Sundar Pichai, India born chief executive officer (CEO) of Google Inc. had a private meeting with the GOP lawmakers at Capitol Hill on Friday amid allegations of anti-conservative bias at Google, concerns about the privacy issues, and the firm’s re-entry into China.

A source familiar with Google’s closed-door portion of the meeting told Fox News that the meeting ‘was positive and the ‘tone was tough but fair and respectful’. Members ‘weren’t shy about sharing their major concerns with Pichai and are looking to interview him in the future.

Pichai’s meeting with about two dozen Republican lawmakers was scheduled to be held in the Capitol office of House Majority Leader Kevin McCarthy, who represents a district in Google’s home state of California.

“Google has a lot of questions to answer about bias in its search results, violations of user privacy, anticompetitive behavior and business dealings w/ repressive regimes like China,” McCarthy had tweeted on Thursday.

Lately, there have been serious concerns over privacy issues and the tech giant’s entry into the Chinese market.

Pichai agreed to testify before the House Judiciary Committee in November to allay the said concerns during a private meeting with GOP lawmakers on Capitol Hill, said a report in USA Today.

“Pichai has agreed to testify before the House Judiciary Committee in November to address concerns over the Internet giant’s business practices,” said the report.

Pichai also met US President Donald Trump’s economic adviser Larry Kudlow and reportedly told the White House that he would attend an upcoming Trump roundtable with tech executives.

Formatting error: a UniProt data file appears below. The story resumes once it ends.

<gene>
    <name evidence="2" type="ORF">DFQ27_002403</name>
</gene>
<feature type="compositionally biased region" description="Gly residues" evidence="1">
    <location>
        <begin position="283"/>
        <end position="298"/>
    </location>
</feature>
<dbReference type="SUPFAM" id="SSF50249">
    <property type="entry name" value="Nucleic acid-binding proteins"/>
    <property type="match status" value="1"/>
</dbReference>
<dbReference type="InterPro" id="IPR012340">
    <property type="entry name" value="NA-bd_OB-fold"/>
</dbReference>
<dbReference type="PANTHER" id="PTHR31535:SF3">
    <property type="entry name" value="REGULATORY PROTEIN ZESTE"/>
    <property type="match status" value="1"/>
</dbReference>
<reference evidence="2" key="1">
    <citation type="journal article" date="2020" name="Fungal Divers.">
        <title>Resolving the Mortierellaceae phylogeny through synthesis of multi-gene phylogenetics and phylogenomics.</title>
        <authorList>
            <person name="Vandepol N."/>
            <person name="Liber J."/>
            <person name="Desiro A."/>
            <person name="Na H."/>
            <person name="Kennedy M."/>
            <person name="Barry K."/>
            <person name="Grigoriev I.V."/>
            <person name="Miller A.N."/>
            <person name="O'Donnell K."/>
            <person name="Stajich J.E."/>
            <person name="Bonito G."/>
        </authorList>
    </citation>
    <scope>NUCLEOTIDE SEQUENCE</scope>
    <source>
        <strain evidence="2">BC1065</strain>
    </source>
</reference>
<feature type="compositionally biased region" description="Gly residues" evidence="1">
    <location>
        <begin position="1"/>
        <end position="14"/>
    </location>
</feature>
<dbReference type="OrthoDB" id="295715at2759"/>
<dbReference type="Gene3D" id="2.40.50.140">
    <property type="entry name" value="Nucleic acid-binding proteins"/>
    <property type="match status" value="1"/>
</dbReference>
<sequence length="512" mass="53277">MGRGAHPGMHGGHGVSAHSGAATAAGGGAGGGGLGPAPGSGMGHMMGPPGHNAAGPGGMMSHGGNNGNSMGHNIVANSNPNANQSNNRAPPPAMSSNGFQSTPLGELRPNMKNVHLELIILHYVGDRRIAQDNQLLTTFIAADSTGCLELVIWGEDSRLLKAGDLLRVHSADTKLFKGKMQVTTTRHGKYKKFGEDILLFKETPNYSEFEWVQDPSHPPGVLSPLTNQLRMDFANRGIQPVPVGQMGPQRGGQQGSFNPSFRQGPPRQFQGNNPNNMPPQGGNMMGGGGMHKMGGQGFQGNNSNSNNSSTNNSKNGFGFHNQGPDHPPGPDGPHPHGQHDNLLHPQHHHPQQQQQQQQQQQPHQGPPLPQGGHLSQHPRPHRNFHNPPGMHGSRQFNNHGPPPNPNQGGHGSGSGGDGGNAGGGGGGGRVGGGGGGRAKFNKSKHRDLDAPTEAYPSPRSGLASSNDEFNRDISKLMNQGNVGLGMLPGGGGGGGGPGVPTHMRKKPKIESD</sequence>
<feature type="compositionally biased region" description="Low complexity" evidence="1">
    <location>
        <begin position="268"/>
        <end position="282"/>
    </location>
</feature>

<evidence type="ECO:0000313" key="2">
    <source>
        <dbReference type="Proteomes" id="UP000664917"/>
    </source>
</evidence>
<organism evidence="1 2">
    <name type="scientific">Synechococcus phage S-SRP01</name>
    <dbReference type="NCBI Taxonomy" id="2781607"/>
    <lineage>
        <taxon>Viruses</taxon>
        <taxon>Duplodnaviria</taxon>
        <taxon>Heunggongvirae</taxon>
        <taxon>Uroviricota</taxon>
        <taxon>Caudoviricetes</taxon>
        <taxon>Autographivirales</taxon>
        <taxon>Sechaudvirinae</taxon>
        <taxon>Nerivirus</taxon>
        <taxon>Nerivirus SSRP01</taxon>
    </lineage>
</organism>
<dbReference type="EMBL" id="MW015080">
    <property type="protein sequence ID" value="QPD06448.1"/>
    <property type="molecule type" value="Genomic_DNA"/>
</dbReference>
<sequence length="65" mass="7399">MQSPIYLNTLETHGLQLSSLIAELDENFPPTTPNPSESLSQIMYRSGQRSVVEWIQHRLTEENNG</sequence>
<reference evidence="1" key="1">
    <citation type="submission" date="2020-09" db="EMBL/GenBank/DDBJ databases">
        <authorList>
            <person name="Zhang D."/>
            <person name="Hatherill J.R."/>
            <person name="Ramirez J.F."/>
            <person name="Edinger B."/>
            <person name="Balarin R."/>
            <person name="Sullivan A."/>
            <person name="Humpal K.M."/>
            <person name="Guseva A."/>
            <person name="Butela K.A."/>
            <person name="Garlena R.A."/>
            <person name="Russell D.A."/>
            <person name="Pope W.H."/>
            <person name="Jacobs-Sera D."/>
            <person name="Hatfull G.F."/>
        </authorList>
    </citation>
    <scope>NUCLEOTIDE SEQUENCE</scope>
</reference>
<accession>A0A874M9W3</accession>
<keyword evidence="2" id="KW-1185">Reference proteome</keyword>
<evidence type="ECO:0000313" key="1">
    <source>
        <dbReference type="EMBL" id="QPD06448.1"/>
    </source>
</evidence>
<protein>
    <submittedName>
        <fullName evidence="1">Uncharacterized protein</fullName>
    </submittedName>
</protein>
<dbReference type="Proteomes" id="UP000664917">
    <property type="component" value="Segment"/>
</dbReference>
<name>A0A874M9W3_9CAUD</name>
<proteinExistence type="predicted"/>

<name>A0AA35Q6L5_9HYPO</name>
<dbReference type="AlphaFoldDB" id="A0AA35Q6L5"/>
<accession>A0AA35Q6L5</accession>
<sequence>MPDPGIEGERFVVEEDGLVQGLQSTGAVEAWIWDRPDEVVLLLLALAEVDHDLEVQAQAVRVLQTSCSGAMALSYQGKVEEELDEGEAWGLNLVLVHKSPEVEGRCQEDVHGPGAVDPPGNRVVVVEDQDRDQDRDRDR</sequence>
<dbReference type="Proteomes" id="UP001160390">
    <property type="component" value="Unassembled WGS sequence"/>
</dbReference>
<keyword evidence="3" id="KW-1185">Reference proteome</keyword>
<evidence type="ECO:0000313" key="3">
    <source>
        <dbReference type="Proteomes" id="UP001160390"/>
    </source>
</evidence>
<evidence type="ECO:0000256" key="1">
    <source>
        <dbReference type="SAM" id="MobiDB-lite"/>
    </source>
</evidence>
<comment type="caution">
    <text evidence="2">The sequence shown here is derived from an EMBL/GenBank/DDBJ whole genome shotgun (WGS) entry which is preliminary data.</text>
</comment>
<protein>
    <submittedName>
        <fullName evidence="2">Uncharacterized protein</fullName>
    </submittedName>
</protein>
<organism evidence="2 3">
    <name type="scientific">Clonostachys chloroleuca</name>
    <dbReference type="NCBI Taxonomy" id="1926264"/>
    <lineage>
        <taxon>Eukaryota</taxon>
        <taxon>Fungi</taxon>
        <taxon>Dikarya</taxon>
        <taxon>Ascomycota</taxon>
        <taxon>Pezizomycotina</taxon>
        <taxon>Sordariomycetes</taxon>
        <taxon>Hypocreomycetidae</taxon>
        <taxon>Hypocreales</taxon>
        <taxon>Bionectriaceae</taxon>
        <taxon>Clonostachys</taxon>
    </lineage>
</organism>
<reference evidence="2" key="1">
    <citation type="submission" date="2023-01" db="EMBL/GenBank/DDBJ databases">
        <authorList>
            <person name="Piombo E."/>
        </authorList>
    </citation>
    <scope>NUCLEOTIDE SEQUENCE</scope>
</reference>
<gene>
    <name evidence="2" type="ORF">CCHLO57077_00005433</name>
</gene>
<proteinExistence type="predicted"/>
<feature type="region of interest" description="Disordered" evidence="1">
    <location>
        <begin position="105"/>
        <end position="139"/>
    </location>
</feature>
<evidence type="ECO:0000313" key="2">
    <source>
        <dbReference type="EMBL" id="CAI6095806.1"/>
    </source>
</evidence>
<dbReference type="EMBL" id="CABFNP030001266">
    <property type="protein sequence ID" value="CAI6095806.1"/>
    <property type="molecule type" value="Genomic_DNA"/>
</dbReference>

“We remain committed to continuing an active dialogue with members from both sides of the aisle, working proactively with Congress on a variety of issues, explaining how our products help millions of American consumers and businesses, and answering questions as they arise,” Pichai said in a statement.

The news about Google’s plan to build a censored search engine in China broke in August when The Intercept reported that the search platform would blacklist “sensitive queries” about topics including politics, free speech, democracy, human rights, and peaceful protest, triggering internal protests among some Google employees.

Two weeks after that report, Pichai told the company’s employees that the China plan was in its “early stages” and “exploratory”.

Google Chief Privacy Officer Keith Enright, in a blog post on Tuesday, said the users have long entrusted the company to be responsible with their data and they take that trust and responsibility very seriously.

“Google products and features cannot launch until they are approved by the specialists in our Privacy and Data Protection Office, which solicits input from across Google, as well as periodically from users and experts worldwide,” said Enright.

The Senate Committee on Commerce, Science, and Transportation had a few days back said it was set to discuss data privacy with tech companies including Google, Apple, AT&T, Amazon, and Twitter.

(With agency inputs)